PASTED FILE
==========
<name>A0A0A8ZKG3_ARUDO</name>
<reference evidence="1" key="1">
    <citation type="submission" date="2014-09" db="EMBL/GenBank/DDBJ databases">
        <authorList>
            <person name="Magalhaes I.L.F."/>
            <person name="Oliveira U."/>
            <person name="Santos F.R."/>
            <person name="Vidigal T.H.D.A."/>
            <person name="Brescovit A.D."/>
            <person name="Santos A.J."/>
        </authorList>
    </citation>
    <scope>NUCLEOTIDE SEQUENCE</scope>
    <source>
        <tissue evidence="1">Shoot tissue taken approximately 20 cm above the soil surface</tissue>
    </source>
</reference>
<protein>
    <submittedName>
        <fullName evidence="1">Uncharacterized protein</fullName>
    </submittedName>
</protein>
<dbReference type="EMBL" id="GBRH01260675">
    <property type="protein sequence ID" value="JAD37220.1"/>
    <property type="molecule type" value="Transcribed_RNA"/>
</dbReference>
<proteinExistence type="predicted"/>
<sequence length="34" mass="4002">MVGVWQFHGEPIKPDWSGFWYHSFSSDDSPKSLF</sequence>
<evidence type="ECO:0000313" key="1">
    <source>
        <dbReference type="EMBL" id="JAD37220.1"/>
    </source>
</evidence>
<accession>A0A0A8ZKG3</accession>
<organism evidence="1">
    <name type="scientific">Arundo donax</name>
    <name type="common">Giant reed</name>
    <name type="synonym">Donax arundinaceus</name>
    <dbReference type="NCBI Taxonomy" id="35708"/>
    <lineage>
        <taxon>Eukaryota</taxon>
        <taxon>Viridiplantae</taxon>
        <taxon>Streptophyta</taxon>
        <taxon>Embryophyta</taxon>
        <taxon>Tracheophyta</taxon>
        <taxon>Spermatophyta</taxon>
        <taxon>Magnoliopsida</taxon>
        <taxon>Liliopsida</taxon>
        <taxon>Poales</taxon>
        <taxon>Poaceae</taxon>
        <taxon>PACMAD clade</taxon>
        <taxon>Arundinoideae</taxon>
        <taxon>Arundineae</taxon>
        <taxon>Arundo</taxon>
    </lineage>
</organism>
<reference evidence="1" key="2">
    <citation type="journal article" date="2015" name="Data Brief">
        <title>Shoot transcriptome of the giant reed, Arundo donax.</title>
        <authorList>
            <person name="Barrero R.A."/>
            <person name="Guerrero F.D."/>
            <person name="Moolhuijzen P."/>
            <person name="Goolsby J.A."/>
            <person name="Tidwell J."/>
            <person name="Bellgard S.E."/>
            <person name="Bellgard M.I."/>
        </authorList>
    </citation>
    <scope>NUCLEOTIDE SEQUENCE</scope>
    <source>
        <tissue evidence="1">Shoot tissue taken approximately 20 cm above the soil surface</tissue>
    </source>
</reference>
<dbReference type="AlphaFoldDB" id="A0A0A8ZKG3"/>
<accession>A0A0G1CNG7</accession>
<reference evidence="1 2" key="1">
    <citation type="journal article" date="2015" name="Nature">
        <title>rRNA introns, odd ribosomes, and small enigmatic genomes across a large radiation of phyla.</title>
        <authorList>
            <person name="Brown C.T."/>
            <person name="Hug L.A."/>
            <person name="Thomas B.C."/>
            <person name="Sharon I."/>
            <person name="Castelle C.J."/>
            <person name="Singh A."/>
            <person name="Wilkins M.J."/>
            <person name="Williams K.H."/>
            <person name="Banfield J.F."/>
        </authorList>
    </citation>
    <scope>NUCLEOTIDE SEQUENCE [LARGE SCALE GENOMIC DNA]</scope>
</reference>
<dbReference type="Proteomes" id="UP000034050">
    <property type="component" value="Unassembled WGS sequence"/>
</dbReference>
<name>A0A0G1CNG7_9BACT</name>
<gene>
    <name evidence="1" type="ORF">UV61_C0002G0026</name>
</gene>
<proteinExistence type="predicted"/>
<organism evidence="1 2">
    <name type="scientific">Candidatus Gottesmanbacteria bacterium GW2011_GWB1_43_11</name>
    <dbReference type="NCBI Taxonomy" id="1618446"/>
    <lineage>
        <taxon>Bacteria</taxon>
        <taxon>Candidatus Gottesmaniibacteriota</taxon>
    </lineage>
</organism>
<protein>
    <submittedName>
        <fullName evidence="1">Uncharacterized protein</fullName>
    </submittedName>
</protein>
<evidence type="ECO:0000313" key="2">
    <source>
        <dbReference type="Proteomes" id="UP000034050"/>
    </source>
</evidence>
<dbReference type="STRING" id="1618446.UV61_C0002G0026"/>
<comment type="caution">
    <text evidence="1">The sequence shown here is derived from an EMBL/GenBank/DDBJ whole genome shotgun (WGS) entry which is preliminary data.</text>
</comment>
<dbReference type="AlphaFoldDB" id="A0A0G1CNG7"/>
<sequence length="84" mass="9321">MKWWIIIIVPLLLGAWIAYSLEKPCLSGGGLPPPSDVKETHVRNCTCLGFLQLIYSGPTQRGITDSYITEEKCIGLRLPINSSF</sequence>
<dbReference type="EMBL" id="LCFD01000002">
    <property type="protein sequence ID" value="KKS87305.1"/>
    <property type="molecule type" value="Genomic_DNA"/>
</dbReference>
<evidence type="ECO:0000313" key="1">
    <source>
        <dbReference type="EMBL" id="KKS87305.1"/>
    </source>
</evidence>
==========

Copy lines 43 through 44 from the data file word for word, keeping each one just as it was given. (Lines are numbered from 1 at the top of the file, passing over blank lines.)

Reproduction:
        <taxon>Streptophyta</taxon>
        <taxon>Embryophyta</taxon>